You can source real control wheels and columns if you keep your eyes open on eBay or other aviation sites. Since they are real, you can’t get any better, but you’re going to have to mount them under the cockpit floor so you’ll need to build custom supports and the electronics to pass the movements to the sim software. It’s not hard, it just takes some thinking ahead and some basic engineering skills.
Lastly, you can do a control loaded yoke. This is going to be the most realistic because servo motors move the yoke when on auto-pilot, just like the real thing, and you’ll feel control forces in the yoke during flight. Expect this to be a very expensive (and somewhat complex) feature to add. But this is the ultimate in realism and what I am ultimately striving for!
Rudder Pedals / Steering Tiller – $150 – 5000+
Flying an aircraft without rudder control is possible, but not realistic. You’re going to want rudder pedals, especially on windy days when you need to do some crabbing and last minute yawing when landing these jets. Not to mention you’ll need some stopping power with brakes that are activated by pressing the tops of the rudder pedals.
You can do this cheap by just buying an inexpensive Saitek or other hobby brand of rudder pedal. It’ll do the job fine but won’t stand up to much abuse. You could then go the next step and buy a quality rudder pedal from a company like Precision Flight Controls for around $800 or so. These are much sturdier but aren’t going to look like the real thing. For around the same price you could buy a set of solid real-looking pedals from someone like Opencockpits (remember, don’t forget shipping costs!). Or lastly, you could go full bore and buy a pair of real-looking linked rudder pedals where pressing one pedal causes the same movement in the other set of pedals like the real aircraft. Those will cost you easily $3500-5000+ depending on who you buy from.
And if you really want to take it next level, then you could do a force-feedback, servo-driven set of pedals. Expensive, but the ultimate in realism!
Remember, the real cockpit has two sets of rudder pedals that are linked. But if it’s just you flying, you only need one set so you can save some cost there.
Lastly, to steer a heavy jet on the ground you use a steering tiller. The rudder pedals on a 737 only turn the nose wheel a maximum of 7 degrees which isn’t going to get you around tight corners on the ground. So I highly recommend a tiller. I bought a Jetmax one and finally got around to installing it. I’m thrilled! It is so much easier (and more realistic) to control the aircraft on the ground now. Expect to spend $300-400 on a decent spring-loaded one. Sure, you can build it yourself, but it’s just not worth it, honestly.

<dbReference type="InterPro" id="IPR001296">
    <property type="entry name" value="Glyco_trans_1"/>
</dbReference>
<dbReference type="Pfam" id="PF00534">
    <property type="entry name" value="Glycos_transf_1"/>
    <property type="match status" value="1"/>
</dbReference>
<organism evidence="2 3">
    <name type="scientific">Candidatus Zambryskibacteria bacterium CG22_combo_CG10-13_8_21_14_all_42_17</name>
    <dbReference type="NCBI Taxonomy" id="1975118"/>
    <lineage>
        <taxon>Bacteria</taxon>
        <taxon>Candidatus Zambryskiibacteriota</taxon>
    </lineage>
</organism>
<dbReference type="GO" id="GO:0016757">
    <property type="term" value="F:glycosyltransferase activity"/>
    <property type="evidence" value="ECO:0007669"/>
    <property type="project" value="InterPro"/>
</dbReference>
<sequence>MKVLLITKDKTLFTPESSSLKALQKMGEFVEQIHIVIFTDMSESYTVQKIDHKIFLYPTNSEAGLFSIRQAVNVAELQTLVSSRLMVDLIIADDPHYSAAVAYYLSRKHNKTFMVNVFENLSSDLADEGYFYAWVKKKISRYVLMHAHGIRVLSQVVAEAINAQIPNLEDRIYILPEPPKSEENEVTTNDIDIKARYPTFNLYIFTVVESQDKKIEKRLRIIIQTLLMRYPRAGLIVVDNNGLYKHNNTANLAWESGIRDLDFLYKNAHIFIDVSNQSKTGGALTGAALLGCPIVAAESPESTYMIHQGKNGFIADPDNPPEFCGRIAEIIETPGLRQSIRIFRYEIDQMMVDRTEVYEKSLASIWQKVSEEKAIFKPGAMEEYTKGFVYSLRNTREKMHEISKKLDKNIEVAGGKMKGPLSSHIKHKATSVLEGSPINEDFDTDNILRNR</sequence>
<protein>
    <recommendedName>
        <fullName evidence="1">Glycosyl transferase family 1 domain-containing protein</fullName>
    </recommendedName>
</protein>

Simulator Base – $200 – $13000
You need something to attach all this stuff to. You can build a simple base of just a couple of 4′ x 8′ pieces of plywood if you want, or get more fancy and create a raised floor with room underneath for a dual linked yoke mechanism, wiring, etc. I went somewhere inbetween. I create an 8’x8′ raised floor out of four square sections 4′ x4′ each made of 2’x6′ lumber, then added a plywood floor and put castor wheels on the bottom so I could roll it all around. All told, I probably spent $200 for wood and screws. Not much. Just depends on how fancy you want to get.
Of course, you can go all out and buy a complete floor with yokes and rudder pedals all part of the package and it’ll run you upwards of $10-13K USD. As they say, all it takes i money!
Everything Else – $??
Don’t forget you still have computers (I recommend a minimum of 2 but ideally at least 3), avionics and sim software, simulator addons, USB cables, power strips, audio systems (like surround sound, cockpit speakers, etc), cable ties, miscellanous parts…the list goes on and on. This can also add up so do your research and know what you want to spend or before you know it you’ll be like me and spend way more than you should!
If you’re overwhelmed after reading this (it’s easy to be)…
Start small. Buy the most important parts first. Like the MCP/EFIS panel to control the autopilot, a CDU to program the flight system, yoke/rudder pedals and throttles. Then, start working toward the other pieces. It takes time. I’ve been doing this for many years and I’m nowhere near complete. Sometimes I’ll go months without doing or buying anything. Sometimes a ton happens in a week. Sometimes I just get burned out. And sometimes I feel like I’ll never finish. But these last days as things are starting to come together, I’m enjoying it more and more!